God is—and the Christian faith adds: God is as Father, Son, and Holy Spirit, three and one. This is the very heart of Christianity, but it is so often shrouded in a silence born of perplexity. Has the church perhaps gone one step too far here? Ought we not rather leave something so great and inaccessible as God in his inaccessibility? Can something like the Trinity have any real meaning for us? It is certainly true that the proposition that “God is three and God is one” is and remains the expression of his otherness, which is infinitely greater than us and transcends all our thinking and our existence. But, as Joseph Ratzinger shows, if this proposition meant nothing to us, it would not have been revealed. And as a matter of fact, it could be clothed in human language only because it had already penetrated human thinking and living to some extent.
In this book of meditations, based on a series of homilies and meditations presented and compiled by the author shortly before he became archbishop of Munich-Freising, in 1977, theologian Joseph Ratzinger (now Pope Benedict XVI) presents his profound thoughts on the nature and person of God. Building a bridge between theology and spirituality, he makes wide use of the sacred Scriptures to reveal the beauty and mystery of who God is. He writes about each of the three persons in the Holy Trinity, showing the different attributes of each person, and that “God is three and God is one.”
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- Foreword by the author
- Sermons preached in the church of Saint Emmeram in Regensburg
Praise for the Print Edition
In this profound series of meditations, Ratzinger shows the enduring core of his theology. The future pope begins with an ancient Jewish story: The prophet Jeremiah and his son one day succeeded in creating a living man, through the correct combination of words and letters. “Now that you are able to create a man, God is dead. My life is the death of God,” the man says. Ratzinger then shows that man’s knowledge of God depends on the relationship that a man establishes between himself and the world and his life; that the question of whether God exists can be answered only in terms of some image of who or what God is, of some sense of how he shapes the whole of our existence.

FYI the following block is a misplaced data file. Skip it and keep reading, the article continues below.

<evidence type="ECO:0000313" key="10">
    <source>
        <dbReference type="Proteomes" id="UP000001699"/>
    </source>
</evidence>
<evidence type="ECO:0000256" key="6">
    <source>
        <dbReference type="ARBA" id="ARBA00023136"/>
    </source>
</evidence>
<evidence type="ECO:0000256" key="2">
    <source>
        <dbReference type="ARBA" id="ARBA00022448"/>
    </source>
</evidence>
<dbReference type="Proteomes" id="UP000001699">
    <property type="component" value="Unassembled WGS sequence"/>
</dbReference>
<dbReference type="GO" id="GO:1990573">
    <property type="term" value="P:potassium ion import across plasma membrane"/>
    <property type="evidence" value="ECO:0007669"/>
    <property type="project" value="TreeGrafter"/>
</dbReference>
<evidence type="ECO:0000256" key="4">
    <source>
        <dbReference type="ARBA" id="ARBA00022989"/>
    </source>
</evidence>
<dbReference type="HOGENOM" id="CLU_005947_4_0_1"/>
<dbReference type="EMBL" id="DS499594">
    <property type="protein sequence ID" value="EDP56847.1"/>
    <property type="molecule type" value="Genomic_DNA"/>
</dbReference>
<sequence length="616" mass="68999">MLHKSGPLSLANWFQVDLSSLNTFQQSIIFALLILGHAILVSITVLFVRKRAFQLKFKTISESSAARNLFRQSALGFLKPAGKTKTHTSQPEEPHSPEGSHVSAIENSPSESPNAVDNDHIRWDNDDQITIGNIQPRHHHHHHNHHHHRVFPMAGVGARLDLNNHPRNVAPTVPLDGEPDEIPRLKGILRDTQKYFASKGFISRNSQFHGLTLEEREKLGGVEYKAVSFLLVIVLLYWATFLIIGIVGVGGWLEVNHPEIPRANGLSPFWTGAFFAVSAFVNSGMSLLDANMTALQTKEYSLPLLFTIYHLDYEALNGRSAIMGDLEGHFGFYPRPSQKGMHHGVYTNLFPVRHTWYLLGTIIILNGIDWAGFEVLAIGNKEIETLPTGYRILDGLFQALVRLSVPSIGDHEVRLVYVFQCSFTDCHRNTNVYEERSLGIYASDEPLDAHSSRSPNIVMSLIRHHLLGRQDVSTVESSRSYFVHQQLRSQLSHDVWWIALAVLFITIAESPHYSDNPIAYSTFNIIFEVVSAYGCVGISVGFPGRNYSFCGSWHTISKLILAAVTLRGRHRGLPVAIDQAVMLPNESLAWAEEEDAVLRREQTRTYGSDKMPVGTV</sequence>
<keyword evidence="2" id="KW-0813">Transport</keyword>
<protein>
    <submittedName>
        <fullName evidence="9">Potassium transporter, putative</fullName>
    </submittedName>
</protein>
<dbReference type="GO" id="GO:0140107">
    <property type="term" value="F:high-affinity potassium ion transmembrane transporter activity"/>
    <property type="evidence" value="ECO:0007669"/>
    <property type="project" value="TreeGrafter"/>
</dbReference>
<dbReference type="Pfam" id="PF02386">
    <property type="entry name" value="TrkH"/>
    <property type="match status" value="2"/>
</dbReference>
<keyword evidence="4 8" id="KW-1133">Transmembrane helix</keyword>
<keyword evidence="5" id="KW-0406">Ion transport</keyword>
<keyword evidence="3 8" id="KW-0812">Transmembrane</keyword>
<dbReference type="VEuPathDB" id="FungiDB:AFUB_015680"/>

—David L. Schindler, John Paul II Institute
- Title: The God of Jesus Christ: Meditations on the Triune God
- Author: Joseph Ratzinger
- Translator: Brian McNeil
- Publisher: Ignatius
- Publication Date: 2008
- Pages: 115
About Joseph Ratzinger
Joseph Ratzinger, better known as Pope Benedict XVI, is one of our time’s most revered Catholic prelates, scholars, theologians, teachers, and authors. He has spoken on many crucial subjects, including sexual consumerism, modern gender roles, marriage, the priesthood, and the future. As a teenager, he studied classical languages and, in 1939, entered the minor seminary in Traunstein. Though he was drafted into the German antiaircraft corps in 1943, he reentered the seminary in 1945, when World War II ended. On June 29, 1951, Joseph Ratzinger was ordained to the priesthood in the Cathedral of Freising on the Feast of Saints Peter and Paul. He received his doctorate in theology in 1953, from the University of Munich. Starting in 1959, Ratzinger taught theology at the University of Bonn.
At 35, Joseph Ratzinger was appointed chief theological advisor to the archbishop of Cologne, Cardinal Joseph Frings, and he maintained that title for four years. After many years of teaching at several German universities, Ratzinger was appointed by Pope Paul VI as archbishop of Munich and Freising in March 1977 and, in June 1977, was elevated to cardinal. In November 1981, Ratzinger was summoned by Pope John Paul II to Rome, where he was named prefect of the Congregation for the Doctrine of the Faith, president of the Pontifical Biblical Commission, and president of the International Theological Commission.
On April 19, 2005, Joseph Cardinal Ratzinger was elected to be the 265th pope. He took the name Benedict XVI, after St. Benedict of Nursia. Since that time, he has continued to receive worldwide respect and has been a spiritual influence to Christians and non-Christians alike.